Of 6 Manila barangay execs in 2018 'narco-list': None charged, 1 shot dead
The file photo shows PDEA Director General Aaron Aquino and Interior Secretary Eduardo Año holding the barangay drug list last year.
File
Of 6 Manila barangay execs in 2018 'narco-list': None charged, 1 shot dead
(Philstar.com) - March 7, 2019 - 2:07pm

MANILA, Philippines — Of the six Manila barangay officials included in a “narco-list” released before village elections last year, none has been charged, Manila police said.

One, however, has since been killed by unidentified gunmen.

Four barangay chairpersons and two councilors in Manila were among the 207 candidates named in a government list of those allegedly linked to illegal drugs. The list was released two weeks ahead of the barangay and Sangguniang Kabataan elections last year.

“So far, no case [has been] filed against them,” Superintendent Carlo Magno Manuel, Manila Police District spokesperson, told Philstar.com when asked about the Manila officials named in the list.

It was reported during the runup to the May 2018 that there was a case buildup against erring barangay officials in Manila.

Manuel added that one of those on the list, Barangay 199 Chairman Marcelino Ortega of Tondo, was shot dead last month by two unidentified men on a motorcycle.

According to a report in The STAR, Ortega had actually been removed from the drug watchlist of the Philippine Drug Enforcement Agency. He had also been reelected chairman of Barangay 199.

Last year, the PDEA released a list of 90 barangay captains and 117 barangay councilors that were allegedly involved in the illegal drug trade.

While PDEA spokesperson Derrick Carreon could not confirm the latest figure of village officials charged since the list was released, he said: “I know for certain there were some.”

'Hit list'

The PDEA and the Department of the Interior and Local Government are expected to release another “narco-list” next week ahead of the campaign period for local bets.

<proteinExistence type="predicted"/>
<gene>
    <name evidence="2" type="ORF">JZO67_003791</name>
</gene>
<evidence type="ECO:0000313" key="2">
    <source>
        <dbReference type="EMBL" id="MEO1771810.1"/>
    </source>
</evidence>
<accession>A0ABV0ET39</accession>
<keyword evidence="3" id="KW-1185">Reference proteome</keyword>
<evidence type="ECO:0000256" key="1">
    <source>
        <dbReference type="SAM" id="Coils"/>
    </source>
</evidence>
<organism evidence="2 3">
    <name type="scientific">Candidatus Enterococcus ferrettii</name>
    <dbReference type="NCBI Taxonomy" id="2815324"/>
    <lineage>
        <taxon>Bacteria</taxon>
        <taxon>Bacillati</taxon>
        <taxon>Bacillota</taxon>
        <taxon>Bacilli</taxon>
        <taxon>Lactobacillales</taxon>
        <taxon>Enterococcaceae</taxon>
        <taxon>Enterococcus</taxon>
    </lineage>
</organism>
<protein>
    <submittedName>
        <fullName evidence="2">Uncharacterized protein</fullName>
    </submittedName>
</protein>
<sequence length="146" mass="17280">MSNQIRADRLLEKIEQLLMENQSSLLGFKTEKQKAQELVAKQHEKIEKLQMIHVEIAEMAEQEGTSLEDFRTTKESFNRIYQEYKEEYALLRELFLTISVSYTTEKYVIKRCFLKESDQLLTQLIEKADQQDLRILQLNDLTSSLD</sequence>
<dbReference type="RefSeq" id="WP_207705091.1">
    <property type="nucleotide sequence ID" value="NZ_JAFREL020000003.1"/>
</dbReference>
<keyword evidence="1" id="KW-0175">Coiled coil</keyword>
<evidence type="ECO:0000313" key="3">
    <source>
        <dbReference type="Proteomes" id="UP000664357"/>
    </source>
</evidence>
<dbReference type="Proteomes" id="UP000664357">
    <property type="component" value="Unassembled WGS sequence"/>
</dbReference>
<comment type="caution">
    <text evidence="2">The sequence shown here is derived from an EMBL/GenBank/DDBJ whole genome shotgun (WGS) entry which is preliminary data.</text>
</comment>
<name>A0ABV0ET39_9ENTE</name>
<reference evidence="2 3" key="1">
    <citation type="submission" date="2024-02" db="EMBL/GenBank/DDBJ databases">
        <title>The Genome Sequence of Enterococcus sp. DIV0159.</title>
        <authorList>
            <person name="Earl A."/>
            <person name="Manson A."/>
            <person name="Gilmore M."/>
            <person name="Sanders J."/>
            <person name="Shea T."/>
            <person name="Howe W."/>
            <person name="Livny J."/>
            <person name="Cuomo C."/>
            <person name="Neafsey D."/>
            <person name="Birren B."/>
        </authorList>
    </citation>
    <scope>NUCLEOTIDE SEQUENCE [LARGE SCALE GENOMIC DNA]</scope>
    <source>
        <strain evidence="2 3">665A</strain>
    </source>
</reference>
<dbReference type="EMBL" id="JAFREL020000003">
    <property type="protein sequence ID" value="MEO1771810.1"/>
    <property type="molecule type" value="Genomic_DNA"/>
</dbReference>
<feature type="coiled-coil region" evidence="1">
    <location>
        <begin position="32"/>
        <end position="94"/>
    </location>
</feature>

Malacañang said the move is to guide voters in the midterm elections so they would not vote for those with alleged links to the illegal drug trade.

But several quarters have raised concerns on the move, calling it a potential hit list.

The Commission on Human Rights on Sunday stressed that the presumption of innocence is a right guaranteed under the Constitution.

“If there is enough evidence for the government to put names in a supposed narco-list, then the just way to proceed is to file charges against these personalities to make them accountable before our laws,” De Guia said.

The CHR spokesperson added: “The last thing that we want to happen is to heighten violence because of the release of such list in an, oftentimes, already violent period triggered by the election season.”

Comelec Commissioner Rowena Guanzon earlier said it would be better for government to just file cases against candidates that agencies say are involved in the illegal drug trade even if they have not been officially charged.

Some names on earlier lists—which included alleged drug-linked police, local officials and judges—have ended up shot or killed in police operations or by unknown gunmen. 

In 2016, for example, former Albuera, Leyte, Mayor Rolando Espinosa was killed while in government custody for allegedly resisting a search of his cell at a Leyte jail. 

Daanbantayan Mayor Vicente Loot, who was called a "narco general" in 2016 was ambushed in 2018 but survived the shooting. — Gaea Katreena Cabico

MANILA POLICE DISTRICT NARCO-LIST
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